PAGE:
Monday, May 17th, 2010

Oh, what a wretched pun. Last night we made spaghetti all’ubriaco, the delicious pasta cooked in red wine that we ate in Florence, tipped off by E&O, our intrepid eating pals. And our other pal brought over a huge baggie of ramps that she foraged with her mom, and it seemed only logical to chop some ramps and add them to the pasta. Logical, and in actual fact, truly delicious. The ramps added a sharpness and savoriness to the buttery, nutty, fruity weirdness of that pasta, and made it even better. The other nice thing is that a bowl of chopped ramps makes your whole house smell terrific if you leave it out on the table for a couple of hours while you finish off some sliced salumi and bread and cheese and wine. Better than air freshener!

didn’t die

Tuesday, May 11th, 2010

Today I did this:

ran 3 minutes
walked 90 seconds
ran 5 minutes
walked 2.5 minutes
ran 3 minutes
walked 90 seconds
ran 5 minutes

and didn’t die. Yay me!


Wednesday, April 28th, 2010

I have been struggling to actually exercise lately, aside from dragging my butt to the weekly swing dances. There never seems to be time to ride the bike to the store, and words are insufficient to express how much I hate getting up early to work out before breakfast. So tallasiandude has been trying to gently nudge me in various ways, and to his endless credit none of those ways have made me want to smack him (no small task when it comes to the topic of exercising). And one of those nudges appears to have managed the impossible, and I am now undertaking to learn to run.

For now it is “running” rather than actually running, but it does seem to be working. It is Couch to 5K, which is deliberately constructed for people who think they hate running and never exercise. I don’t hate it, and it’s quite pleasant to go outside now that it’s warming up a little, and I am not *completely* couchbound. And the online program and accompanying podcasts are I think what tipped the balance, by making it absolutely braindead-easy to follow the program.

The idea is that you start out by walking for the most part, with very short bursts of jogging in between. This allows you to “run” without getting knee strain or side stitches or generally hating each and every step. 60 seconds of jogging is over before you know it. But even this would never have worked for me if I had to constantly check or set my watch to tell me when the various timeperiods were over, or had to memorize the plan for the week — not gonna happen. This is where the Podrunner podcasts come in.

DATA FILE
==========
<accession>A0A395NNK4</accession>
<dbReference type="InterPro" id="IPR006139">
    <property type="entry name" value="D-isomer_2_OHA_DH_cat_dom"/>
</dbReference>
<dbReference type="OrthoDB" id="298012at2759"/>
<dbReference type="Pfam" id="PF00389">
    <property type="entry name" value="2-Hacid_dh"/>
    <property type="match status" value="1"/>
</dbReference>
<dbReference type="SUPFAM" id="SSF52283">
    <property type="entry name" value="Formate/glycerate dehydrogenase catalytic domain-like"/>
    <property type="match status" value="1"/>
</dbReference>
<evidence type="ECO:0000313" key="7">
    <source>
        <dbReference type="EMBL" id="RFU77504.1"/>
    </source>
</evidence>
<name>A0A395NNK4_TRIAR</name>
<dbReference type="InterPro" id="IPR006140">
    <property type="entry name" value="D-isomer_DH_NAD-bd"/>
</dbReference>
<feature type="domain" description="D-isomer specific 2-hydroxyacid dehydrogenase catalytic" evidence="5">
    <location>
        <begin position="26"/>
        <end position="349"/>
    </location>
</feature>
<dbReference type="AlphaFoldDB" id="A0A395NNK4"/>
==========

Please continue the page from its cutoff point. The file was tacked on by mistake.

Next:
These are electronica/dance music mixes with the correct BPM for the walking and the running portions, stitched together with little beepy tones that signal you to switch from walking to running and vice versa. No thinking necessary! Just zone out, listen to the innocuous oontsa-oontsa music, look at the flowers, and whenever it beeps, do the thing you’re not already doing. There’s not even any annoying person-voice giving the instructions, just impersonal tones so you can do your thing without any cheerleading.

This means that all I have to do in the morning is get dressed, put on sunscreen, find my iPod, and leave the house. No additional preparation or thinking is required, which is essential for the pre-food pre-caffeine hours. And it seems to be working, inasmuch as I am still doing it in week 2 and my legs ache a lot less when I get home.

No one hates (hated?) running more than I do, so I figure it can help all the rest of the haters find their way too.

mood cure

Tuesday, February 2nd, 2010

How much of mood can be attributed plain and simple to vitamin deficiency? I just had a weird and sudden attack of the Oh My God Everything Is Pointless and Can’t I Just Go Watch TV blues.

Trying really hard not to eat my way out of it, I went and took a multivitamin and a fish oil capsule, and half an hour later I am feeling significantly better (though I still kind of want to curl up and watch a couple hours of Tony Bourdain). Last night I drank one of those energy/vitamin packets and had a similar rise in energy and willingness to deal with my fellow humans.

I always assume that because I eat a varied diet full of vegetables and proteins that I’m unlikely to be deficient in anything particular, but I am really starting to wonder now.

I never remember to take the damn vitamins though they are right out on the kitchen counter. Morning head is a problem for me. Maybe I should bring the bottles up and sit ’em on my desk near the computer, so when I get all mopey and unfocused I can immediately squash the problem with NUTRIENTS.